Artist Spotlight: Lizz Denneau
by Lizz Denneau, artist and educator
Artist and educator Lizz Denneau at work in her studio. Courtesy of the artist.
My name is Elizabeth Denneau. I am a Tucson artist and art educator. I’m currently an MFA candidate at The School of the Art Institute of Chicago. My work is mainly driven by narratives of human perseverance, vulnerability, hidden histories, and power dynamics usually revolving around the African American diaspora.
I’m a multidisciplinary artist, which means the content/concept of my work tends to dictate my medium and process from one project to the next. I find freedom in this flexibility; I like to dig into a little bit of everything. I have a love of printmaking, but have also been known to work with textiles, as well as more traditional mediums. Right now my work is focused around a series of sculptures that have manifested around the unspoken, buried, and erased histories of the antebellum south and their reverberations throughout generations into modern culture.
Currently my sculptures are built off of found objects that I find interesting and that speak to me. I may sculpt right over a mannequin or build an entire piece around a random piece of glassware. I have a history in fashion design here in the Southwest that often reveals itself in my work. This takes shape with my love of working with adornments and finding new uses for them within my visual language.
I am not only a lover and maker of art, but also an educator. My practice is dedicated to exposing my high school students to contemporary art making methods with a focus on representation and social justice. This Juneteenth I invite you not only to check out my work, but the work of local and national Black artists. These in particular are much loved by myself and my students.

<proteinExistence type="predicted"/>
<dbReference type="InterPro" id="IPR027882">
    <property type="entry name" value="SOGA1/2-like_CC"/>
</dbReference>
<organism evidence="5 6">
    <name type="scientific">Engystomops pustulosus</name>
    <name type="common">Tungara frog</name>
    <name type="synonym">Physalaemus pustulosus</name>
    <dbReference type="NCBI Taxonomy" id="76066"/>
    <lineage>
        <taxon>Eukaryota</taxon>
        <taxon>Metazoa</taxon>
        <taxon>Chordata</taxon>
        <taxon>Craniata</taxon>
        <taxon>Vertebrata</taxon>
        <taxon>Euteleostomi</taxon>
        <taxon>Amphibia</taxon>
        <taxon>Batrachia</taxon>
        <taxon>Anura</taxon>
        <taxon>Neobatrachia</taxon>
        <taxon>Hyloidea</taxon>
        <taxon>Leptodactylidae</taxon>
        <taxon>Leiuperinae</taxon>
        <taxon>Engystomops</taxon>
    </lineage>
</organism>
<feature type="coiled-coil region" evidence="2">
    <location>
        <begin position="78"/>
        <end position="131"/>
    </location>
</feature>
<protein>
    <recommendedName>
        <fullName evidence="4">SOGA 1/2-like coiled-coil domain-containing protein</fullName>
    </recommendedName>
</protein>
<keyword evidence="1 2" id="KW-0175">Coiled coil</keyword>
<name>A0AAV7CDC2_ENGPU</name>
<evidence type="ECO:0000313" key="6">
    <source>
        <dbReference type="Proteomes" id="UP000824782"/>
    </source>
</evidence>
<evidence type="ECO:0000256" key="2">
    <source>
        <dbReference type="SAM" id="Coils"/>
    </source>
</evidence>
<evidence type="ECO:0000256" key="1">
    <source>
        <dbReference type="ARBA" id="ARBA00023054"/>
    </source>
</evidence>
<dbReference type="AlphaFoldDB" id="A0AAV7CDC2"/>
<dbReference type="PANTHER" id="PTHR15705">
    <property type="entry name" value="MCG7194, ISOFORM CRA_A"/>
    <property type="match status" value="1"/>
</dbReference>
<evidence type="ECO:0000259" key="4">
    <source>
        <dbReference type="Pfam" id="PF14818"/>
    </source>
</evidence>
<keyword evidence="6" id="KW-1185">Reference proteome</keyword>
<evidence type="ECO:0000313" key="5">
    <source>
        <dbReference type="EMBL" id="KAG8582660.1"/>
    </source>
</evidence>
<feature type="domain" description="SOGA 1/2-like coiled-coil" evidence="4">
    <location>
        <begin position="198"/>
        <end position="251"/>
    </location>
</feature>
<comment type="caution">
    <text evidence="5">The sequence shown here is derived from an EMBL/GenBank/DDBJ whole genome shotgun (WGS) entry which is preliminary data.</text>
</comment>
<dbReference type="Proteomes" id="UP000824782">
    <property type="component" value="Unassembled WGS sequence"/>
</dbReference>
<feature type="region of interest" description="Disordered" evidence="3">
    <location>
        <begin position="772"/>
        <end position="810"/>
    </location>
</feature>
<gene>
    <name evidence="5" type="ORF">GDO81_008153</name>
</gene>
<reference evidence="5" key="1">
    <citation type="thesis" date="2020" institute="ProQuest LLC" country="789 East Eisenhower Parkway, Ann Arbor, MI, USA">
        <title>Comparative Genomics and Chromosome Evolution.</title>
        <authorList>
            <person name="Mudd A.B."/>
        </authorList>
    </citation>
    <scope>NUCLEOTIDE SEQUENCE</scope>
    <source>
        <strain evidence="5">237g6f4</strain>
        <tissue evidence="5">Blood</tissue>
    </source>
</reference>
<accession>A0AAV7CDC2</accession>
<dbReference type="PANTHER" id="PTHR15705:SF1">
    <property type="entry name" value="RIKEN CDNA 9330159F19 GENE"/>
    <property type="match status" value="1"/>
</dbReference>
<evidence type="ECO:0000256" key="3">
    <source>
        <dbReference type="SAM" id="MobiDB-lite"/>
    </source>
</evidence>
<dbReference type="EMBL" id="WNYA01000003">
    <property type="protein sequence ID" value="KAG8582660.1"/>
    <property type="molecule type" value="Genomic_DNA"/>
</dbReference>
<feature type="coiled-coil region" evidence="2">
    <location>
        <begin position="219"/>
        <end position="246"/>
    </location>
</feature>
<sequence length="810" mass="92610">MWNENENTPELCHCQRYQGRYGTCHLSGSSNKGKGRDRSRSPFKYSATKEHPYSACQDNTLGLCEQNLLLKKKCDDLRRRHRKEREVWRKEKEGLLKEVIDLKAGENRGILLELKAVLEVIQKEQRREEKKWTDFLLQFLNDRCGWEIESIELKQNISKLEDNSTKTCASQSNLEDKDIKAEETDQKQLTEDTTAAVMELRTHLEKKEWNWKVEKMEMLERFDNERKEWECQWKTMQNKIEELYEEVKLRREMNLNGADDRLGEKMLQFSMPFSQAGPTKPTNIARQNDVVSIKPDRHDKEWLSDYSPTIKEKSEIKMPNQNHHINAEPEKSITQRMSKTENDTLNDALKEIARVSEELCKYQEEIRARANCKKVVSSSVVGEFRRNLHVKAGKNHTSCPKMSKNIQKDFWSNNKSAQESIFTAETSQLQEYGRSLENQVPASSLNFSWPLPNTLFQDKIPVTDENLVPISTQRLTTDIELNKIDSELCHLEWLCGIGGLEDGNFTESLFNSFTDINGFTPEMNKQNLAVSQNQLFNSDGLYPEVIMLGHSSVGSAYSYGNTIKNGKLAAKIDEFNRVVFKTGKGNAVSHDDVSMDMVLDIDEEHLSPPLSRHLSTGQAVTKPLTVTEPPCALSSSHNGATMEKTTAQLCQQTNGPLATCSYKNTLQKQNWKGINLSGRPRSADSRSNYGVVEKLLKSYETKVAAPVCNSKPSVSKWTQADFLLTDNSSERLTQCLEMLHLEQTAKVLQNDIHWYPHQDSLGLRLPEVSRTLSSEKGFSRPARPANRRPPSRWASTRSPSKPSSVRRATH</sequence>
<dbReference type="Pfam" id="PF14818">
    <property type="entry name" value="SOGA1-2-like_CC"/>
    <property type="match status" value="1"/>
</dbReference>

You could take a look at the visceral and powerful work of Kara Walker (we have a piece in our very own TMA). I suggest watching this Art21 video of her: A Subtlety, or the Marvelous Sugar Baby.
Discover how Theatser Gates repurposes important landmarks and gives them new meaning. You can find a great introduction to his process in Art21‘s Chicago episode.
In that same episode you can watch a Nick Cave production featuring his whimsical suits of armor known as Soundsuits and a performance he did with a performing arts high school.
You can also take a look at the beautiful wealth of Black talent we have here in Tucson. View how University of Arizona professor and artist Aaron Coleman combines multiple layers of expert printmaking techniques, with collage, textured pieces, and 3D pieces on his website.
I suggest doing all of this while vibing out to the amazing sounds of local musician and poet Mattea. You can watch her perform at the Botanical Gardens with Arizona Arts Live (formerly UA Presents).
Thank you for celebrating the emancipation of our ancestors this holiday and uplifting Black creators with your patronage and support!